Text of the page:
J Dent Hyg Sci.  2017 Feb;17(1):38-45. 10.17135/jdhs.2017.17.1.38.

Association between Sleep Duration, Dental Caries, and Periodontitis in Korean Adults: The Korea National Health and Nutrition Examination Survey, 2013~2014

  • 1Department of Dental Hygiene, Chung Cheong University, Cheongju 28171, Korea.
  • 2Department of Preventive Medicine and Institute of Wonkwang Medical Science, Wonkwang University School of Medicine, Iksan 54538, Korea. lyh8275@hanmail.net


We evaluated the association between sleep duration, dental caries, and periodontitis by using representative nationwide data. We examined 8,356 subjects aged ≥19 years who participated in the sixth Korea National Health and Nutrition Examination Survey (2013~2014). Sleep duration were grouped into ≤5, 6, 7, 8, and ≥9 hours. Presence of dental caries was defined as caries in ≥1 permanent tooth on dental examination. Periodontal status was assessed by using the community periodontal index (CPI), and a CPI code of ≥3 was defined as periodontitis. A chi-square test and multiple logistic regression analysis were used to determine statistical significance. Model 1 was adjusted for age and sex, model 2 for household income, educational level, and marital status plus model 1, and model 3 for smoking status, alcohol consumption, blood pressure level, fasting blood glucose level, total cholesterol level, and body mass index plus model 2. The prevalence of dental caries according to sleep duration showed a U-shaped curve of 33.4%, 29.4%, 28.4%, 29.4%, and 31.8% with ≤5, 6, 7, 8, and ≥9 hours of sleep, respectively. In the fully adjusted model 3, the risk of developing dental caries was significantly higher with ≤5 than with 7 hours of sleep (odds ratio, 1.23; 95% confidence interval, 1.06~1.43). The prevalence of periodontitis according to sleep duration showed a U-shaped curve of 34.4%, 28.6%, 28.1%, 31.3%, and 32.5%, respectively. The risk of periodontitis was significantly higher with ≥9 than with 7 hours of sleep in models 1 and 2, whereas the significant association disappeared in model 3. In a nationally representative sample, sleep duration was significantly associated with dental caries formation and weakly associated with periodontitis. Adequate sleep is required to prevent oral diseases such as dental caries and periodontitis.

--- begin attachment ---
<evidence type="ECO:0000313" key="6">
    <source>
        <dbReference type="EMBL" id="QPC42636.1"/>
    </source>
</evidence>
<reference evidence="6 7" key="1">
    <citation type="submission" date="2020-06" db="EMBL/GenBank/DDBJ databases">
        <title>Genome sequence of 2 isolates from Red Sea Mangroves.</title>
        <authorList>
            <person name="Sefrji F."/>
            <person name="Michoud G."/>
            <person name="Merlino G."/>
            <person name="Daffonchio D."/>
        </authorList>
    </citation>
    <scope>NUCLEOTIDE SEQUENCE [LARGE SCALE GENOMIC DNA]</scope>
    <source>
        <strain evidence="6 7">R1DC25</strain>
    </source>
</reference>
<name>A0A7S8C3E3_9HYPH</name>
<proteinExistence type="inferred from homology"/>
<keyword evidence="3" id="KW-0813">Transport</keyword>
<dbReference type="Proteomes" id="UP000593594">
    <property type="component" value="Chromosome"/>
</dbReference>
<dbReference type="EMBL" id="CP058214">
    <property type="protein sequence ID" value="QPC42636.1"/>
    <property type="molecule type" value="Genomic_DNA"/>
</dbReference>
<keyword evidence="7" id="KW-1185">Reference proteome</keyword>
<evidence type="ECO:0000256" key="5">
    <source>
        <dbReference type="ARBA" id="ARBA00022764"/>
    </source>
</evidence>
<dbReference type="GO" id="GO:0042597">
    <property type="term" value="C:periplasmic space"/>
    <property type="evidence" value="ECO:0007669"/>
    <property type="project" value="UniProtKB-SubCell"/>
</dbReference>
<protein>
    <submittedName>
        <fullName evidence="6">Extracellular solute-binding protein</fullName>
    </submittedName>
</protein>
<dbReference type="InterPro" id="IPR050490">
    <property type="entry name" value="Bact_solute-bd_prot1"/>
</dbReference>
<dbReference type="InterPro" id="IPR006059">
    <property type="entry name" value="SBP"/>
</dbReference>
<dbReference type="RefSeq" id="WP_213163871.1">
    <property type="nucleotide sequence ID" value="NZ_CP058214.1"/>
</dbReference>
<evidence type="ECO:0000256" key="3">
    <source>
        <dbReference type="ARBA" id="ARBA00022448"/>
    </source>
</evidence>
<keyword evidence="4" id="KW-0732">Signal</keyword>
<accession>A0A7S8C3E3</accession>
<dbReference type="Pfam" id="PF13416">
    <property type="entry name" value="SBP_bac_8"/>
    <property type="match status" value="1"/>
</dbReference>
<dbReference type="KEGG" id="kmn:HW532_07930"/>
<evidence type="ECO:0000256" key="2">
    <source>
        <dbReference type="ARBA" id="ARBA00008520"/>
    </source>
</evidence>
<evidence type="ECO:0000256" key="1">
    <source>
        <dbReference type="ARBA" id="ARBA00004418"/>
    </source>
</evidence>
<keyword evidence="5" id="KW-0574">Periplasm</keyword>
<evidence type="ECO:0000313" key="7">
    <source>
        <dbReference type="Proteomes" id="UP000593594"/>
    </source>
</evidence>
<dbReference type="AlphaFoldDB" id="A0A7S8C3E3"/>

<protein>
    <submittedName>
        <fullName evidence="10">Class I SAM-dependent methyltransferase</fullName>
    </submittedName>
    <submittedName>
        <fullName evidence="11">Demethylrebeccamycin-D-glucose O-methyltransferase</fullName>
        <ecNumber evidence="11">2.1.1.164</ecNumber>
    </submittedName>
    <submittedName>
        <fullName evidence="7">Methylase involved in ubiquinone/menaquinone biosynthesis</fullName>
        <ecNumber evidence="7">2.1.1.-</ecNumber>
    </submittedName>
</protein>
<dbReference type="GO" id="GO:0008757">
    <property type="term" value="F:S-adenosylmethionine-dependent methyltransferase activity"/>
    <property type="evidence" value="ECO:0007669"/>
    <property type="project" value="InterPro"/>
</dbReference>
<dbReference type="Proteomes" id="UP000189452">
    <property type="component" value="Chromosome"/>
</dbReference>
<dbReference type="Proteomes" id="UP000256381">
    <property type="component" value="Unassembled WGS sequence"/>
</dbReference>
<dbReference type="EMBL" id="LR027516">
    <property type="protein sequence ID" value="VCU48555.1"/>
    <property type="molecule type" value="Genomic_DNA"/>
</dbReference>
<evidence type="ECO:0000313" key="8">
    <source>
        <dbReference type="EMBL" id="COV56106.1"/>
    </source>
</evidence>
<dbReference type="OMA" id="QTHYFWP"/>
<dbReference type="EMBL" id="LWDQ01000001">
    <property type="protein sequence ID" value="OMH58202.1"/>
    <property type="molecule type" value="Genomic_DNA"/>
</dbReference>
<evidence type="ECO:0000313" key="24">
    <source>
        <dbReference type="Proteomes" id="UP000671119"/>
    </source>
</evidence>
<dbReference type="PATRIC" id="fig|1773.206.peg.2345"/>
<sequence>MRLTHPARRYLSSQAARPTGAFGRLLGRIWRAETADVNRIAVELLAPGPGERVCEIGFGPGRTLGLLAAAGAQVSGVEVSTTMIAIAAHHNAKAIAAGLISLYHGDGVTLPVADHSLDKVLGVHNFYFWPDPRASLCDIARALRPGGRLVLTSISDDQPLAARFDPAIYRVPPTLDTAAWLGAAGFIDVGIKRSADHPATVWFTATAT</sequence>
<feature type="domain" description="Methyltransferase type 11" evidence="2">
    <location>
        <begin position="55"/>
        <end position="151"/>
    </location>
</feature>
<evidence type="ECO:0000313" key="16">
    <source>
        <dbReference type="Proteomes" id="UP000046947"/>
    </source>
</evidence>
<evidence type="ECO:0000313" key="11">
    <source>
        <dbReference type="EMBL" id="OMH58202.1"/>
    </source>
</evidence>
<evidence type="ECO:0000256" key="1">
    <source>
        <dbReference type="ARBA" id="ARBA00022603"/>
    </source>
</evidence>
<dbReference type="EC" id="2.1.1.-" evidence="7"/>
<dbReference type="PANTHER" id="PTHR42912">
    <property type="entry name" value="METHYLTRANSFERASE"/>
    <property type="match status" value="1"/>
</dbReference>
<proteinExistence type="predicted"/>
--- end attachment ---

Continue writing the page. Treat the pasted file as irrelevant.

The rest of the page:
Dental caries; Health surveys; Periodontitis; Sleep

MeSH Terms

Alcohol Drinking
Blood Glucose
Blood Pressure
Body Mass Index
Dental Caries*
Family Characteristics
Health Surveys
Logistic Models
Marital Status
Nutrition Surveys*
Periodontal Index
Blood Glucose
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